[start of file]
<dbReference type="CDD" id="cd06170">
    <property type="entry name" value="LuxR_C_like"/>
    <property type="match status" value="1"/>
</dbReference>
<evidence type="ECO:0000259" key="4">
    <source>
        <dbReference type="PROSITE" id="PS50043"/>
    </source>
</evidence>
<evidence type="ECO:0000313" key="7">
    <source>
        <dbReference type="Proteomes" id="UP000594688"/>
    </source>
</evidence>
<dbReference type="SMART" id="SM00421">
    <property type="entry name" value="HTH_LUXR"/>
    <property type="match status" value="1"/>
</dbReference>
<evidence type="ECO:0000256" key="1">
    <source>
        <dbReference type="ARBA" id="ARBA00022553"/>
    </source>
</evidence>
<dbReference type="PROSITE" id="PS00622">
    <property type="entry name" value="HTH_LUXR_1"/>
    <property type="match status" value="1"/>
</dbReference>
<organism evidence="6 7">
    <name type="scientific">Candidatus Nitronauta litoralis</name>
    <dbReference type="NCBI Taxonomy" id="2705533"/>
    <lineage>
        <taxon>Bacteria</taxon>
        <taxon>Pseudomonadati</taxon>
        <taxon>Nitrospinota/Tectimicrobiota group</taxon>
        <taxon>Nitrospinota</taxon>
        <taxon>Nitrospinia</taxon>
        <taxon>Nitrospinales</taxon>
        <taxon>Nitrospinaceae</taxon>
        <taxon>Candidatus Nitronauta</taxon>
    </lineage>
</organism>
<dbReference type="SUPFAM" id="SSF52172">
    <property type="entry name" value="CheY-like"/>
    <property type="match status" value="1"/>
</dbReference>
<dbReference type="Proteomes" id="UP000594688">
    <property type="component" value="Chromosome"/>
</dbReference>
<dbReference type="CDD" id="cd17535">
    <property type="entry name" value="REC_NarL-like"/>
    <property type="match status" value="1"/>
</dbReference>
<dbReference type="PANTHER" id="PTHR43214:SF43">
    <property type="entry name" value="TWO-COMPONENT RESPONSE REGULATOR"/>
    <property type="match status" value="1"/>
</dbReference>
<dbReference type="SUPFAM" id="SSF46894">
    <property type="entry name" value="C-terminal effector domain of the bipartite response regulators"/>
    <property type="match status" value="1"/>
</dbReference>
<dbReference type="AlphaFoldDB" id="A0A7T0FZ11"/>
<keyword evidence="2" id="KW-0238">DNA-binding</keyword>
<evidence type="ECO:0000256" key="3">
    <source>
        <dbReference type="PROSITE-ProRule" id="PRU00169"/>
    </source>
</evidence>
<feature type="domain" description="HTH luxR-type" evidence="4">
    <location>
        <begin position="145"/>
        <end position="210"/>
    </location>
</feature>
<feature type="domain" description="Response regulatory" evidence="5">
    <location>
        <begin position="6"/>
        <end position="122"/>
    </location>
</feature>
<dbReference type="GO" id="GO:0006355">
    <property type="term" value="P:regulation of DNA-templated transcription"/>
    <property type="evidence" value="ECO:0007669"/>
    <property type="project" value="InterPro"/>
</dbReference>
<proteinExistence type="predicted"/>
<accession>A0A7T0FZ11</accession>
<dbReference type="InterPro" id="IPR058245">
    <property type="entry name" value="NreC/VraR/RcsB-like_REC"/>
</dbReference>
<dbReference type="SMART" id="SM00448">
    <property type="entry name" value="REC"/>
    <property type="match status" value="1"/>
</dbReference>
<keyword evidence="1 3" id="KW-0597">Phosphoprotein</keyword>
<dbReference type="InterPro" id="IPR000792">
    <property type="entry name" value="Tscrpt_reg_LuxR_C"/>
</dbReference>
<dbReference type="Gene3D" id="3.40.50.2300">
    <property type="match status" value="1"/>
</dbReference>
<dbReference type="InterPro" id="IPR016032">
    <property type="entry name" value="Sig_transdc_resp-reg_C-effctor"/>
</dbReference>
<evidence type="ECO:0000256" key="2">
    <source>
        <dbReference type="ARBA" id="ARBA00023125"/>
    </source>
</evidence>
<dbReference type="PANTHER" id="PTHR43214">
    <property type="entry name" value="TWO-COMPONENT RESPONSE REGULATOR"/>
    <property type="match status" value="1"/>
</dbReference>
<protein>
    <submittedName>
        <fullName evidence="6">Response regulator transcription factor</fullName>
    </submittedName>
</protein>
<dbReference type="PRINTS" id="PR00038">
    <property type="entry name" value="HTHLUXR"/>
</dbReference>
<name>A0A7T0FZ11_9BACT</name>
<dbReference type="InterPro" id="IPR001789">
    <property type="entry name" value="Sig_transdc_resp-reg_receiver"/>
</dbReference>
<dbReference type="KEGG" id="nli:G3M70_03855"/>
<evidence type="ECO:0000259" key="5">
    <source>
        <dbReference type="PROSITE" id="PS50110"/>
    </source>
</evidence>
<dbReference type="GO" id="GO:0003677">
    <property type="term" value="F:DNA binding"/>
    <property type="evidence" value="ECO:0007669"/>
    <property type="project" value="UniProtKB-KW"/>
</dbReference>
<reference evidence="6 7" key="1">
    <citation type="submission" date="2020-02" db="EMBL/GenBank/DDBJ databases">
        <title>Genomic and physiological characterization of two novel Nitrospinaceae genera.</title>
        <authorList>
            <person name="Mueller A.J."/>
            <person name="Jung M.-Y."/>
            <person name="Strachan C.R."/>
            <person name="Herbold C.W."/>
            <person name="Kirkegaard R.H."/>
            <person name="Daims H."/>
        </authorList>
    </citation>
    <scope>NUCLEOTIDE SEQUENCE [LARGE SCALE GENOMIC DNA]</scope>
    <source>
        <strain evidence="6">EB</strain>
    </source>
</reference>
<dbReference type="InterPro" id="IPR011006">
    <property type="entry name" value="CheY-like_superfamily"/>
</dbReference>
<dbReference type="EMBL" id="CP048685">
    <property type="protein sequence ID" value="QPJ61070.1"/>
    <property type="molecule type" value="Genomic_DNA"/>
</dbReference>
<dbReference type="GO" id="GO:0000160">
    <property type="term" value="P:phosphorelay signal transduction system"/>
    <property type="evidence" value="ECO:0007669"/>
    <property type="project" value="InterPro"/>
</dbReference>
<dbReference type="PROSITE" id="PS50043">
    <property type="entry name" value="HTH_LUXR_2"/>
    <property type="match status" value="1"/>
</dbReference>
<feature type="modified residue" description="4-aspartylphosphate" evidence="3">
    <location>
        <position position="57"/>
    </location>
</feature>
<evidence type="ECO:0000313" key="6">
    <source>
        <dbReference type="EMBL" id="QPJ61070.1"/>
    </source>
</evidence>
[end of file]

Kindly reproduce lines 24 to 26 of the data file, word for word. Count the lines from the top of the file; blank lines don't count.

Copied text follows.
<dbReference type="PROSITE" id="PS00622">
    <property type="entry name" value="HTH_LUXR_1"/>
    <property type="match status" value="1"/>